E-Zines vs. Dead Tree Zines: the more things change…

I have been producing fanzines off and on since 1976, shortly after encountering science fiction fandom and this particular aspect of that hobby interest. As anybody who has ever pubbed (that is fanspeak for “published”) an ish (“issue”), the life-blood of fanzines is the letter of comment (here’s another fanspeak term: loc, or LoC, depending on personal preference). As fanzines over the course of the last few years have shifted more and more into electronic forms, an interesting trend has developed, and it concerns the tradition of loccing: writing letters of comment to fanzines received in the mail.

This is a long-held, and treasured, tradition of fanzine fandom. The letter column of a fanzine is usually where most of the “action” occurs as fans natter back and forth, commenting on articles and artwork that appear in that fanzine, eventually even commenting on letters appearing in the previous issue as well. In this way the grand communication network of science fiction fanzines began back in the 1930s, and continues to this day.

Before I began pubbing my own ish in 1976 – a sort-of clubzine called This House – I was writing locs to fanzines such as Rune, the clubzine of the Minnesota Science Fiction Society, Inc., and Terry Hughes’ Mota., plus others. It was really neat to not only see my own name in print, but other fans wrote locs about my locs, then I started getting even more fanzines in the mail. That kind of egoboo (fanspeak for “ego boost”) gave me the oomph to start up This House. The cool thing about doing that meant I started getting locs sent to me about MY fanzine, and other faneditors sent their fanzines in trade, so I sent mine to them, and….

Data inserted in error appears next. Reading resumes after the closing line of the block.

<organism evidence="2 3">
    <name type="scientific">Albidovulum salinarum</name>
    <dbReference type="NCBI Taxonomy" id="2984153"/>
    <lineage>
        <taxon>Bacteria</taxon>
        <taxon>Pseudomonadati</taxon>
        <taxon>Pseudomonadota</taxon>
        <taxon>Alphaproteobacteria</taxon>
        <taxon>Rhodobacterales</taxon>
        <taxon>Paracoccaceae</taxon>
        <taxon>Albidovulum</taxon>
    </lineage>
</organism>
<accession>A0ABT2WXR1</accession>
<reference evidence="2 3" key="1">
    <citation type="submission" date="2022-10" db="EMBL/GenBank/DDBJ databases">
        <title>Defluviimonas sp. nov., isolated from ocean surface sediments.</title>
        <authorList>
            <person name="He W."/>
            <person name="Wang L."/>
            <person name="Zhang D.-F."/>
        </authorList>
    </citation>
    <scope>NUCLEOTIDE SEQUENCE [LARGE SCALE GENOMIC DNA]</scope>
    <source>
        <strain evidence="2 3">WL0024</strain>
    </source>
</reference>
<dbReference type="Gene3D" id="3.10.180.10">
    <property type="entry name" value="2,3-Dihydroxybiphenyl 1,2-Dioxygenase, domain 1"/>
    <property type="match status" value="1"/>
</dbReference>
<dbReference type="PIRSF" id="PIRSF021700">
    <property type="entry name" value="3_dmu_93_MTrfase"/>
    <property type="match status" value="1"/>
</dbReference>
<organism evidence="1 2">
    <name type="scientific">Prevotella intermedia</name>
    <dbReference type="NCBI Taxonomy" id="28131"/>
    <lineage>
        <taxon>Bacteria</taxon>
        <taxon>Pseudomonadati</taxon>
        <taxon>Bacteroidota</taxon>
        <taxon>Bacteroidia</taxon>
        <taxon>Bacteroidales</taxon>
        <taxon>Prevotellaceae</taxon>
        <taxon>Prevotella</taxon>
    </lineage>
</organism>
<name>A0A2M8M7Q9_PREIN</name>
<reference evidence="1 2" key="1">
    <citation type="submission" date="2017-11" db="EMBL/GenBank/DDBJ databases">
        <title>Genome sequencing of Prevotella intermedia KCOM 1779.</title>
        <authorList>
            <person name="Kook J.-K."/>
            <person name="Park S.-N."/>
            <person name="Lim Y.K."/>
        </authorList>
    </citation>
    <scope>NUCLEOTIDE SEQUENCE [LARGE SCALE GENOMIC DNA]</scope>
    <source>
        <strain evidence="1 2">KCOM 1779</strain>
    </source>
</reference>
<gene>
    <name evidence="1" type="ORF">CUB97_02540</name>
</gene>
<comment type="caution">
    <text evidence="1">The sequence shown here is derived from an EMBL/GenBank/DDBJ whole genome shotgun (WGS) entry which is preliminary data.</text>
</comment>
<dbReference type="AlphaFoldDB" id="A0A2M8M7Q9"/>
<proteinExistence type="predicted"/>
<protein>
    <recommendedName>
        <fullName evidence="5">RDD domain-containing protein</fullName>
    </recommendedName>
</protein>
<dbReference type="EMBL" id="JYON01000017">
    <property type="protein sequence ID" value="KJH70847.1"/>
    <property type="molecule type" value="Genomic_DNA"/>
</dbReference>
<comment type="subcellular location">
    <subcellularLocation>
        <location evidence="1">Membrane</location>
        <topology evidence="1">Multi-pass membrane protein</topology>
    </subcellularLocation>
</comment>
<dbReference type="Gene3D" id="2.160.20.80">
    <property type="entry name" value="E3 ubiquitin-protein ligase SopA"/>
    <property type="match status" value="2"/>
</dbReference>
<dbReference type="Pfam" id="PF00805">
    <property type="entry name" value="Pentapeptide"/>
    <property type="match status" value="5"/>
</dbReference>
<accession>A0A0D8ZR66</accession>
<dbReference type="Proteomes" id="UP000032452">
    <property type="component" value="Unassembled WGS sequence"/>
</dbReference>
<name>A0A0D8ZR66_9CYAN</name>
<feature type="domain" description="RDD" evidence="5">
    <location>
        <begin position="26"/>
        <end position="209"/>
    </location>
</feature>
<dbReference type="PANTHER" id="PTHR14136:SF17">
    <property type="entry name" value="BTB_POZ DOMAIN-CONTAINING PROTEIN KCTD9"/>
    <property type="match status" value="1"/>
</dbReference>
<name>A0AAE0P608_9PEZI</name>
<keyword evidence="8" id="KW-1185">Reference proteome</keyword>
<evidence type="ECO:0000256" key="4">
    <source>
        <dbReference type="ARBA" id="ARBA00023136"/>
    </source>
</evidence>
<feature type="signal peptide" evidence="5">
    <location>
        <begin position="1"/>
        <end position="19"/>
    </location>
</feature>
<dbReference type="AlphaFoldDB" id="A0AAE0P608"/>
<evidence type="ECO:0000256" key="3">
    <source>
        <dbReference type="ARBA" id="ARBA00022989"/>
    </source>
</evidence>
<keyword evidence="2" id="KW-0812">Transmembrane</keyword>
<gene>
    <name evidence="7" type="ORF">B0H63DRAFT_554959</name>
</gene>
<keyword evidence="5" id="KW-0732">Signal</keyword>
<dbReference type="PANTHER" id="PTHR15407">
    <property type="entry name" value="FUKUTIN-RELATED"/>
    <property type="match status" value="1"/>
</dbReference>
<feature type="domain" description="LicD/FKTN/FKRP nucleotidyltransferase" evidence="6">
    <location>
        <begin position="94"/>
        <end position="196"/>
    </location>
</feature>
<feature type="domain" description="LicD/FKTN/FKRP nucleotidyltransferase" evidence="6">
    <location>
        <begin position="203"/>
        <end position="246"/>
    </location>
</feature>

So it went. That cycle is the great conversation of fandom that still babbles on. The problem here in the not-so-early 21st century is that more and more fanzines are produced online, and these e-zines, as they are called (electronic fanzines), usually receive fewer letters of comment than paper fanzines receive. As someone who once produced paper fanzines for 13 years (1976-1989) and e-zines for 10 years now (since 2003), I do notice the difference. This discrepancy has been a discussion topic in fanzines now for a few years. In fact, many fans reading this can spot this trend very easily, provided you get paper zines like Challenger, Alexiad, Banana Wings, Trap Door, Chunga, and Reluctant Famulus in the mail. Compare their lettercolumns to those of the purely electronic fanzines Drink Tank, Exhibition Hall, Revenant, and my own Askance. There is a distinct difference in the number of letters published between the paper zines and the e-zines.

Some theories have been expounded as to why this is. The most common idea is that since e-zines are essentially free to view at the website efanzines.com, readers don’t feel as compelled to write a letter as they do when they get a physical fanzine – the dead tree zines – in the mail. That makes sense to me. What worries electronic faneditors of today is that they have no idea if people are really *reading* their zines or not. The concern is that if an e-zine gets no response, then the grand conversation of fanzines begun back in the early 1930s may come to an inglorious end. And that would truly be sad.

Then again, as communication technology changes, so does fanac in all of its forms. Blogs, listservs, social media, and so on, are all contemporary forms of of the conversation of fandom. So we are still talking to each other; it is only that the means of communicating are different than before.

The more things change…